Keith Black makes his home in Los Angeles, with his wife, Carol, who is also a distinguished physician. They have two children. Away from the laboratory and the operating room, Dr. Black shows a pronounced taste for outdoor adventure. He enjoys mountain climbing, whitewater rafting and skydiving. He has trekked through the Himalayas, rafted Africa’s Zambezi River and climbed Mt. Kilimanjaro. His autobiography, Brain Surgeon, was published in 2009.
From a segregated elementary school in Alabama, Keith Black emerged as an award-winning scientific prodigy, practicing transplant surgery on laboratory animals and publishing his first scientific paper while still in his teens. In medical school, he discovered his life’s passion, the human brain.
Although it is famously regarded as the most difficult specialty in medicine, Keith Black has excelled in brain surgery, not only through his fantastic dexterity, but through a series of visionary discoveries that have revolutionized the treatment of brain cancer. Among other innovations, he identified the compound that enables chemotherapeutic drugs to penetrate the blood-brain barrier, and pioneered a vaccine-like treatment to mobilize the body’s immune response against cancers of the brain.
In little more than 20 years, Keith Black has performed over 5,000 brain tumor operations, extracting cancers so inaccessible that other surgeons had dismissed them as inoperable. Patients from all over the world come to Dr. Black’s facility at Cedars-Sinai, to be treated by the man they regard as a miracle worker.
In your life, you’ve combined a career as a brain surgeon, surely the most difficult specialty in medicine, with a career as a research scientist. What drew you to such difficult choices? What drives you?
Keith Black: There is, I think, an innate drive in humankind to create, to develop something new, to build on what we already know as a body of knowledge. The second is that there is something very spiritual. There is something very special about healing, about helping someone in need that’s sick and trying to make them whole, to help their families. That’s what’s special about being a physician. And what’s special about being a physician scientist is that you take that to one additional level, and that we know now that there are some diseases that we cannot cure, so we’re limited. We know that we can only go so far with current technology to help our patients and help our families. So when we run up against our limitation, the drive in the researcher in me is to say, “We can do better. The next patient that I see is not going to die from this cancer. We’re going to have them live a longer and better life.” And that’s the drive, to find the technologies to cure the diseases that are killing my patients.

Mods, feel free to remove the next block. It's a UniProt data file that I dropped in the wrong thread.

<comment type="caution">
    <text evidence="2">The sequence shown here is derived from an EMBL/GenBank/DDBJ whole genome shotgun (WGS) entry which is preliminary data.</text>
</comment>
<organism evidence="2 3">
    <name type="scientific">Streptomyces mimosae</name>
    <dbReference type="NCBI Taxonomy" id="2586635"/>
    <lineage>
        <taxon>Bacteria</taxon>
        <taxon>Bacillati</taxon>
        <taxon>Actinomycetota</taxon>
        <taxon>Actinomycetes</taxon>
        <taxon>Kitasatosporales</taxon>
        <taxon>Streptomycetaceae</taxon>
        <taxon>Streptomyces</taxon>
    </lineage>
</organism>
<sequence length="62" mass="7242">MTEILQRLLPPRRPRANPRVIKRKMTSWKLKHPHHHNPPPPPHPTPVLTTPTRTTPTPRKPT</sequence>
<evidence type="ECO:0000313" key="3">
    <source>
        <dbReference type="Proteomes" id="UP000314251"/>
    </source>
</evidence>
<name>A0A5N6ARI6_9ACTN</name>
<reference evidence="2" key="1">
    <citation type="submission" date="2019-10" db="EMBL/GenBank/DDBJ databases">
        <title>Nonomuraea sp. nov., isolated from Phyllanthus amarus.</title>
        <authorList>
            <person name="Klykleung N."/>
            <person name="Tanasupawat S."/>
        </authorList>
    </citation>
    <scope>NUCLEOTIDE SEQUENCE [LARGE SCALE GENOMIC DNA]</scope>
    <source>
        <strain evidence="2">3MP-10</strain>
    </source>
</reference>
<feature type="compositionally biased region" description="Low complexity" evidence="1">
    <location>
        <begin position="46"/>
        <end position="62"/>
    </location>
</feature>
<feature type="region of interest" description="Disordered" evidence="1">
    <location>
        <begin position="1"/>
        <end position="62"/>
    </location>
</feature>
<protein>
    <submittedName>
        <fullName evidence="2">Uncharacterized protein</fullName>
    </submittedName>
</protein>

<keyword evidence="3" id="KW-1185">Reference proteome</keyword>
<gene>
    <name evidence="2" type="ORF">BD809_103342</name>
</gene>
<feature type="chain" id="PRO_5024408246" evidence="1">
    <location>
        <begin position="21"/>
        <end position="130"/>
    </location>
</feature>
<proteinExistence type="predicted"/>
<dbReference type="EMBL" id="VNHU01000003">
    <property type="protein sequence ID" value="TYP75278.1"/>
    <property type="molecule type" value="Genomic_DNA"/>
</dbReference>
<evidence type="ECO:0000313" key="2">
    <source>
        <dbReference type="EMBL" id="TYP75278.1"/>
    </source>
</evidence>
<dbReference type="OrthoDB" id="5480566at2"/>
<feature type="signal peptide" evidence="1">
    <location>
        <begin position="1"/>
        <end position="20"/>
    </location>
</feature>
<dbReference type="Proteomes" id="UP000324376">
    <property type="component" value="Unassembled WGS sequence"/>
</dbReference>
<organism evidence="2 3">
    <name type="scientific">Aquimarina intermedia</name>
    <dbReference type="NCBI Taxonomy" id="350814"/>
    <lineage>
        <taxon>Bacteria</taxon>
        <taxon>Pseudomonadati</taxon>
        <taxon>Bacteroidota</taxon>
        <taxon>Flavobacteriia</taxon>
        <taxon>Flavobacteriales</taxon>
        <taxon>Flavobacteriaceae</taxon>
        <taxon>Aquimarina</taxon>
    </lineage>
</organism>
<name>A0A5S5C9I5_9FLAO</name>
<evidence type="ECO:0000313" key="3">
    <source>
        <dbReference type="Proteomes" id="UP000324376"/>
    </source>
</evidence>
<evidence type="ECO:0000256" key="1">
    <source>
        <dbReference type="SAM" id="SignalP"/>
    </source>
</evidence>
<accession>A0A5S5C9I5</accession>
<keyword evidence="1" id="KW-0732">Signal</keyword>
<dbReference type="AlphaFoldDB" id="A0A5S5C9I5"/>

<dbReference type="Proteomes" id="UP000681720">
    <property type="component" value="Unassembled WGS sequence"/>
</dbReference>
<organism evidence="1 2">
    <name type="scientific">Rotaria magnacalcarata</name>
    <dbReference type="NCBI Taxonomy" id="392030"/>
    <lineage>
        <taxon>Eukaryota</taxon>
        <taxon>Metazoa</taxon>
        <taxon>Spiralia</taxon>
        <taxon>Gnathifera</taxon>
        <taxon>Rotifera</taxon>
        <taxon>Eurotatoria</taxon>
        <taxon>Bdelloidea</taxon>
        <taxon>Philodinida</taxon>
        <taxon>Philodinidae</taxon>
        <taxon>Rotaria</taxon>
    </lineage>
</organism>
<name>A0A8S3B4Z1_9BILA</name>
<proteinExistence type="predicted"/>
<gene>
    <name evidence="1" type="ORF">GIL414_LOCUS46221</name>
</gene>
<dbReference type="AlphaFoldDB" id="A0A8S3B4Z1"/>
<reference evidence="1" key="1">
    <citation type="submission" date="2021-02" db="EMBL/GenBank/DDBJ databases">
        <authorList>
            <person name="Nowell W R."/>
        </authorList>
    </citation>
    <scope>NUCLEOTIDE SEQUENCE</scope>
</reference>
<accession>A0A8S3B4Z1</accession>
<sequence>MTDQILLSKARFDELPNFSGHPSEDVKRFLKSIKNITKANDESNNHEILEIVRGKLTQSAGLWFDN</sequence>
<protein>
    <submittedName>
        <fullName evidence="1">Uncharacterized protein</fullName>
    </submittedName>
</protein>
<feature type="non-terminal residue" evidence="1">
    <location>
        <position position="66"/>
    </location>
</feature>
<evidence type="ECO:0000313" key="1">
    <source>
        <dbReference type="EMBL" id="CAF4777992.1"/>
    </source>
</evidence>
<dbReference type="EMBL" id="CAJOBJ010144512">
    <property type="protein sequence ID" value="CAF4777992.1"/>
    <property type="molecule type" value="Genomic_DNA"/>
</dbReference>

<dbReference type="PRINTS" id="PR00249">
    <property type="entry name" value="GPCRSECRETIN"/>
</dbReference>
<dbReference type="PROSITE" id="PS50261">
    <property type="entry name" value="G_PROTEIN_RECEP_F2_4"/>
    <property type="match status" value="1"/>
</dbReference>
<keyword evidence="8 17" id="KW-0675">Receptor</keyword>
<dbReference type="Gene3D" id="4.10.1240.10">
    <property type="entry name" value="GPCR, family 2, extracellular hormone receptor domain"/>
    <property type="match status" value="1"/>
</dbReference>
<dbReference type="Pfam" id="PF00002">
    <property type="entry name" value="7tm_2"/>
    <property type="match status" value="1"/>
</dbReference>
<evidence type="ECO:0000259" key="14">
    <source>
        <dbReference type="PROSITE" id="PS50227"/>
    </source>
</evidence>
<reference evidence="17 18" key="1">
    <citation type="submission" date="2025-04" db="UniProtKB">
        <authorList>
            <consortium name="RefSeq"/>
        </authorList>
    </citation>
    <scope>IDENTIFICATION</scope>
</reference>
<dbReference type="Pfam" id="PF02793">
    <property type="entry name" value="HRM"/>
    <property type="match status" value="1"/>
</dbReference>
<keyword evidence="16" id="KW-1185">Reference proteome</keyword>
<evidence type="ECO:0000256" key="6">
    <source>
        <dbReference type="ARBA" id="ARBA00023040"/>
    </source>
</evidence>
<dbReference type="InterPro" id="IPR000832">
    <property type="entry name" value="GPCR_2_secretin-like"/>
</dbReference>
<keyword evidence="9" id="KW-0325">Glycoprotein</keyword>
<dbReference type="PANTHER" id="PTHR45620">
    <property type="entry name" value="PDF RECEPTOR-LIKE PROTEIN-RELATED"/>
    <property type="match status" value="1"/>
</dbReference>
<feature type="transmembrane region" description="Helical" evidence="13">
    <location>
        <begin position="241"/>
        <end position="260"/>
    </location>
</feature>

What gives you your greatest sense of satisfaction?
Keith Black: In terms of work, I would have to say there are three or four global things that I really enjoy. Two are in work. And in terms of the work…
There is an immediate gratification that you get when a patient comes to you with a very complex brain tumor, and you can go and you can remove that brain tumor successfully, restore function in that patient, and have them go home in two or three days. I mean, you have given that patient and their family something, and that makes you feel good. And again, I may allow myself to enjoy that for a few minutes, but then you realize you have four other patients. You need to go and do exactly the same thing for the next day. So you never allow yourself to become cocky or conceited — “Look how great I am!” — but that’s sort of an immediate gratification. There is a different gratification that comes in research and science, and it’s longer term. It’s the thrill of the discovery. “Wow! We figured out how this works, now that we have been working on it for five years,” and that’s it. That’s how it comes together. That feeling can last for a longer time. It takes a longer time to get to, but you can feel good about that for six months or a year, because the discoveries are longer in between. So those are really sort of the two drives. And then if you can convert that discovery towards a better treatment for your patients… for example, we’re now working on developing what we call a “vaccine for brain cancer” that we’ve taken into clinical trial, and translating that for better care for patients with a disease that we do not have a cure for at this time.